Event sponsored by local historical society
Stories of European women who met and married servicemen during World War II are mostly relegated to history, making Kansas City area resident Dorothy Halastik one of very few such women living to share their stories.
The 95-year-old Halastik, along with Landmark reporter Debbie Coleman-Topi, who wrote a book about Halastik’s experiences, will share the highlights of her long, rich life during a presentation at 2 p.m. Saturday, May 21 at First Christian Church, 708 Third St., Platte City.
The presentation is sponsored by the Platte County Historical Society, which owns and operates the Ben Ferrel Platte County Museum in Platte City. The presentation is in keeping with the society’s 2022 theme of journey and childhood stories, said Volunteer Curator Lisa Wittmeyer.
Halastik and Topi will travel from Sugar Creek for the presentation, where they both live and where Dorothy settled with her husband, John, following the war.
Their presentation will re-visit Halastik’s early life in a small, provincial English village, where, she now realizes, her parents barely scraped by, raising seven children on her father’s meager railroad salary, supplemented by a large garden, chickens in the yard and a barn with a mean milk cow.
Funny episodes of everyday life were common and will be part of the presentation. Although there was plenty of drama as the family struggled to get by before the war, Halastik’s story climaxes with the terror sparked by air raid sirens and the townspeople’s mad dash to sheltered safety.
Despite being only a teenager, Halastik often was charged with the safety of either younger siblings and/or children she was babysitting. She dropped out of high school at age 14 to help support the family by babysitting the children of an area doctor.
Her trip to America was made by boat since air travel was new and too expensive for most people. That first voyage includes a heartwarming story as Dorothy cared for an infant on board the ship, as the infant’s mother was too seasick to care for her baby.
Dorothy struggled to acclimate to life in the small, ethnic town she would call home-so homesick that she cried herself to sleep each night for months. Her husband John had promised Dorothy’s parents she would return to visit within three years of their marriage, a promise he fulfilled by working extra shifts at the Amoco Oil Refinery in Sugar Creek. The first visit which Dorothy and two of her young children took was much like her initial trip to America-a long voyage via ship. But that trip was only the first of 49 she made back to her homeland to see her family. She has fond memories of those times returning home.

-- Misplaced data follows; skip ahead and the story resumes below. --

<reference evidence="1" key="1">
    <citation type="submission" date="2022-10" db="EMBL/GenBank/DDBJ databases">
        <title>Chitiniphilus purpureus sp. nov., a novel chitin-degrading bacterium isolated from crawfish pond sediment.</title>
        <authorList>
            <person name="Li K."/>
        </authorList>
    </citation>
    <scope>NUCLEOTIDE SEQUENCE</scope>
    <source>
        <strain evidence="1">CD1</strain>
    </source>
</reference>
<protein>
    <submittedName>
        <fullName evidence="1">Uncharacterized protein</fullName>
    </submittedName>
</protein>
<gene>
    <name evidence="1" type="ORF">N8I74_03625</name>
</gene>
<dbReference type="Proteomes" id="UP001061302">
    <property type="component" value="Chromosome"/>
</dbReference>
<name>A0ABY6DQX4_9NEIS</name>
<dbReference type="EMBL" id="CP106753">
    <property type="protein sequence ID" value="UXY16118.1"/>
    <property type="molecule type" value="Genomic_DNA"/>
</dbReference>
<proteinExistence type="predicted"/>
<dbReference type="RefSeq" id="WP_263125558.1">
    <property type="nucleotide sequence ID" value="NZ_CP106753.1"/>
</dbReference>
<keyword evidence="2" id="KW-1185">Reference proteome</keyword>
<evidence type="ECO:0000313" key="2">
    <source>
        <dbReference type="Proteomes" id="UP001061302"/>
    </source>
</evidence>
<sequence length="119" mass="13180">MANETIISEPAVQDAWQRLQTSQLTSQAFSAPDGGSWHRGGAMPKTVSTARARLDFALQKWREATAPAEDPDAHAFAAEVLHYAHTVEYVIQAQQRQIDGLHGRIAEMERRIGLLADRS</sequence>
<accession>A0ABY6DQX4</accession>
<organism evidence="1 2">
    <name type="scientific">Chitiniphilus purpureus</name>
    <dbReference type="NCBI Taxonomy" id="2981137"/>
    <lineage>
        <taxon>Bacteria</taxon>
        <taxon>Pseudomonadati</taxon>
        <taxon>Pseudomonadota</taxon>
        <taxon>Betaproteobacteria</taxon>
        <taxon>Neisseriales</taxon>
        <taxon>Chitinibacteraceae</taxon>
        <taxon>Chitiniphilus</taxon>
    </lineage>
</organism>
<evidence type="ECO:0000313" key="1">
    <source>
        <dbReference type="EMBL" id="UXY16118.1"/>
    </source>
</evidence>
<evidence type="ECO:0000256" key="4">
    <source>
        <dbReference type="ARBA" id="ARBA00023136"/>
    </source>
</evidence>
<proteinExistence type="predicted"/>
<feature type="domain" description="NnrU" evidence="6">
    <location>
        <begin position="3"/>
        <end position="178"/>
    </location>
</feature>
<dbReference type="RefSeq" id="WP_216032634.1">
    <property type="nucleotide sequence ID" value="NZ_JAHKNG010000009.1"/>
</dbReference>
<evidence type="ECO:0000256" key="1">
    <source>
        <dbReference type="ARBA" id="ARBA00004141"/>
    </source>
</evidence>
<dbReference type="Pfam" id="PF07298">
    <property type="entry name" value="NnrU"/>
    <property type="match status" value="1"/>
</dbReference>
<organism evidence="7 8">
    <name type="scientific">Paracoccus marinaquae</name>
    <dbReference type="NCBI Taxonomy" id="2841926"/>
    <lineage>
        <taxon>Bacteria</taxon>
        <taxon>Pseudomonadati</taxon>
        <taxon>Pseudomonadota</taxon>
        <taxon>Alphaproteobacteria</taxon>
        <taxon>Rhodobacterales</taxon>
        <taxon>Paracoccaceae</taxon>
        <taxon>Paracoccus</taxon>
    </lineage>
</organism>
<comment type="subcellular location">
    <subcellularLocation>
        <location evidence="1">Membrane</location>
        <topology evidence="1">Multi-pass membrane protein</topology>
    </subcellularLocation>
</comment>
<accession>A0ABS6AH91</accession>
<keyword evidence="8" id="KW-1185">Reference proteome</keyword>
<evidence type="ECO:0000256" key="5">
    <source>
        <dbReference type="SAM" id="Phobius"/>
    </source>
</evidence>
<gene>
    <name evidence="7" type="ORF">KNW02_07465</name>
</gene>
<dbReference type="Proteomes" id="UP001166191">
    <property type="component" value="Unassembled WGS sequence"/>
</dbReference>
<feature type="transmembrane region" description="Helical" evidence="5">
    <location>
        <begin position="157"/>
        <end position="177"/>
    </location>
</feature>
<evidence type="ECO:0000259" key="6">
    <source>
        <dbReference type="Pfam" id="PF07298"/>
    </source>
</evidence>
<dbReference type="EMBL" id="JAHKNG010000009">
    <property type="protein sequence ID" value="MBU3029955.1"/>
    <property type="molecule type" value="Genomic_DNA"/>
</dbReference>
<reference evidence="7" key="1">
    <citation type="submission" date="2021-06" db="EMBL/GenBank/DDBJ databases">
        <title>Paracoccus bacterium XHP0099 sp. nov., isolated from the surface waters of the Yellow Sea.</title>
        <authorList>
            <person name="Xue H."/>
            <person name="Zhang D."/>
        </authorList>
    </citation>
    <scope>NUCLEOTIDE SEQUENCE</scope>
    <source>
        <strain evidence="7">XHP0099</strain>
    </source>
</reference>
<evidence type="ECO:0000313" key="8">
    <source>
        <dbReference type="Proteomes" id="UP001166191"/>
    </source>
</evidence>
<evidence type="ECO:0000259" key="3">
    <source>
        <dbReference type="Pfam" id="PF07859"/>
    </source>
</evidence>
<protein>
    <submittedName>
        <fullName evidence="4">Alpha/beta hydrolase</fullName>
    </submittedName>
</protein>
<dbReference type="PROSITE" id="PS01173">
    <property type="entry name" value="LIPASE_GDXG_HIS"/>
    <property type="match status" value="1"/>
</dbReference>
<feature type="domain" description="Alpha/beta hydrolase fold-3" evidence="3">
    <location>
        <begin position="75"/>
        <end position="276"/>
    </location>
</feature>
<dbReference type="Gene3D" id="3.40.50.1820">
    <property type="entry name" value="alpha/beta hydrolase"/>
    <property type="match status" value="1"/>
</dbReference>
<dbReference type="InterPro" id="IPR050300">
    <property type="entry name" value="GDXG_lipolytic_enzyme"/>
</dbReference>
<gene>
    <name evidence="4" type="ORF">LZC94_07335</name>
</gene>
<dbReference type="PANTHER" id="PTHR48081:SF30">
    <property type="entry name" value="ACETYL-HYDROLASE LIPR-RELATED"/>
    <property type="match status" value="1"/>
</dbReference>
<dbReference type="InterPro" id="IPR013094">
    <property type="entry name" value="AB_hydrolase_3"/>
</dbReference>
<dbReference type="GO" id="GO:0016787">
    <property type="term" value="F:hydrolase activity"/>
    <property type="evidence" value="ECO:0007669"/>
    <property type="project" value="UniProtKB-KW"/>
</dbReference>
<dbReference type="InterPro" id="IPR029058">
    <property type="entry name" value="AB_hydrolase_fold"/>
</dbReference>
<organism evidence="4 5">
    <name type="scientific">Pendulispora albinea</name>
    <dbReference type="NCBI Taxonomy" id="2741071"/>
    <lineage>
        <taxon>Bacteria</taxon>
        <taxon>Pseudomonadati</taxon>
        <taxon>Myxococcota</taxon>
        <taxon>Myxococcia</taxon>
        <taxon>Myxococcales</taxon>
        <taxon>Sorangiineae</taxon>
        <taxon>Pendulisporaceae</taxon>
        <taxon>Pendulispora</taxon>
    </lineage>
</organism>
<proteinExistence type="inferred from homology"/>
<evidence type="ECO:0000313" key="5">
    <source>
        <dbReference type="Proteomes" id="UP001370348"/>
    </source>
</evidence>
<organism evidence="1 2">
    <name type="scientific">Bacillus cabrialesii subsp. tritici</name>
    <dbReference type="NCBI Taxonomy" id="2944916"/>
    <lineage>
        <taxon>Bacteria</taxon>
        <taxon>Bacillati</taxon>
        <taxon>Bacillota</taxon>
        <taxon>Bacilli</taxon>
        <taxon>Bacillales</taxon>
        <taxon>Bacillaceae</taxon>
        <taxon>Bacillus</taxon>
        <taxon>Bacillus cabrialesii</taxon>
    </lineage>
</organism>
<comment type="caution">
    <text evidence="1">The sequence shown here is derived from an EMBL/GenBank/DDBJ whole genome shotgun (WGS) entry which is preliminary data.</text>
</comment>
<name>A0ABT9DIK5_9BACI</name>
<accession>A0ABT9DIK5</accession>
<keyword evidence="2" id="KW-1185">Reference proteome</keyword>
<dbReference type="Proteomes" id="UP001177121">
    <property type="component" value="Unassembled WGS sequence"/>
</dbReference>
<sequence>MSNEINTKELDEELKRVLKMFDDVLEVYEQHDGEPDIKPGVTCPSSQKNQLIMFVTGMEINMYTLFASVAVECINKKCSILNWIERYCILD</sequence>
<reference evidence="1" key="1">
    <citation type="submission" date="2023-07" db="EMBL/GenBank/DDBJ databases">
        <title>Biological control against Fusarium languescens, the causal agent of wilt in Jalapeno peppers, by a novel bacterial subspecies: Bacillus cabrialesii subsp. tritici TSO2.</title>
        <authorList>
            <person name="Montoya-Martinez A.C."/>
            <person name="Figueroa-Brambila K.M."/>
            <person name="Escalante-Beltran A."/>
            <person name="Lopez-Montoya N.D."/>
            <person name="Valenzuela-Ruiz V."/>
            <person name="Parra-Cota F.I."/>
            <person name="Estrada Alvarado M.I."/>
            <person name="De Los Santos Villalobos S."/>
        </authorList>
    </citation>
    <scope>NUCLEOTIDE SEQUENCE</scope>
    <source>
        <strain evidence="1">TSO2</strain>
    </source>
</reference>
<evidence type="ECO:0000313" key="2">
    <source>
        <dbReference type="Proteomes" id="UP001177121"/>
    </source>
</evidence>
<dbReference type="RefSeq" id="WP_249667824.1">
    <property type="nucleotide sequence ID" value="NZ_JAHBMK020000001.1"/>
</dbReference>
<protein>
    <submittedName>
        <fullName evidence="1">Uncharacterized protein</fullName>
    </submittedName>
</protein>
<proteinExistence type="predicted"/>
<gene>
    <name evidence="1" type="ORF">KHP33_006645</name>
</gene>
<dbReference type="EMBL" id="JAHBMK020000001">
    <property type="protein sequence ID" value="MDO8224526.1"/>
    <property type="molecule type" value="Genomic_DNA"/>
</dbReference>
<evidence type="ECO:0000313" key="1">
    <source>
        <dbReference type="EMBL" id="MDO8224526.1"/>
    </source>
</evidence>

The author first met Halastik when she met John Topi in 1979. John is Dorothy’s godson.
The author and John Topi met while attending the University of Missouri-Kansas City and married a few years later. That’s when Coleman-Topi, who graduated from the University of Missouri-Columbia with a degree in journalism, began hearing about Halastik’s life story. But as a young married couple the Topis were busy working and raising three children. It wasn’t until a few years ago that Coleman-Topi realized the stories about Halastik’s experiences should be preserved in writing. The author conducted many hours of interviews while Halastik recalled her life story, even remembering many rich details that fill in the picture of her experiences.
Coleman-Topi and her husband traveled to Slovakia, from where John Topi’s grandparents immigrated during the early 20th century, eventually settling in Sugar Creek. His father’s family included more than 40 first cousins, including Dorothy’s husband, John Halastik. The Halastiks and the Topis were close, leading Dorothy and John Halastik to be named as John Topi’s godparents.
In 2019, Debbie and John traveled to Slovakia to visit his father’s relatives. While in Europe, they traveled to England, where Dorothy’s niece and her husband showed them Dorothy’s hometown and even the tiny home where she and her family lived. Debbie interviewed Halastik’s three living sisters to compile the stories in a short paperback book, “Memories of A War Bride: A Biography of Dorothy Frost Halastik.”
The presentation about Halastik is free and open to the public and no reservations are required to attend. Copies of the book will be available for sale at the event.
For those who wish to order a book but can’t attend the presentation contact the author at firstname.lastname@example.org . For more information about the program, visit www.pchs1882.org or call the museum, 816-431-5121.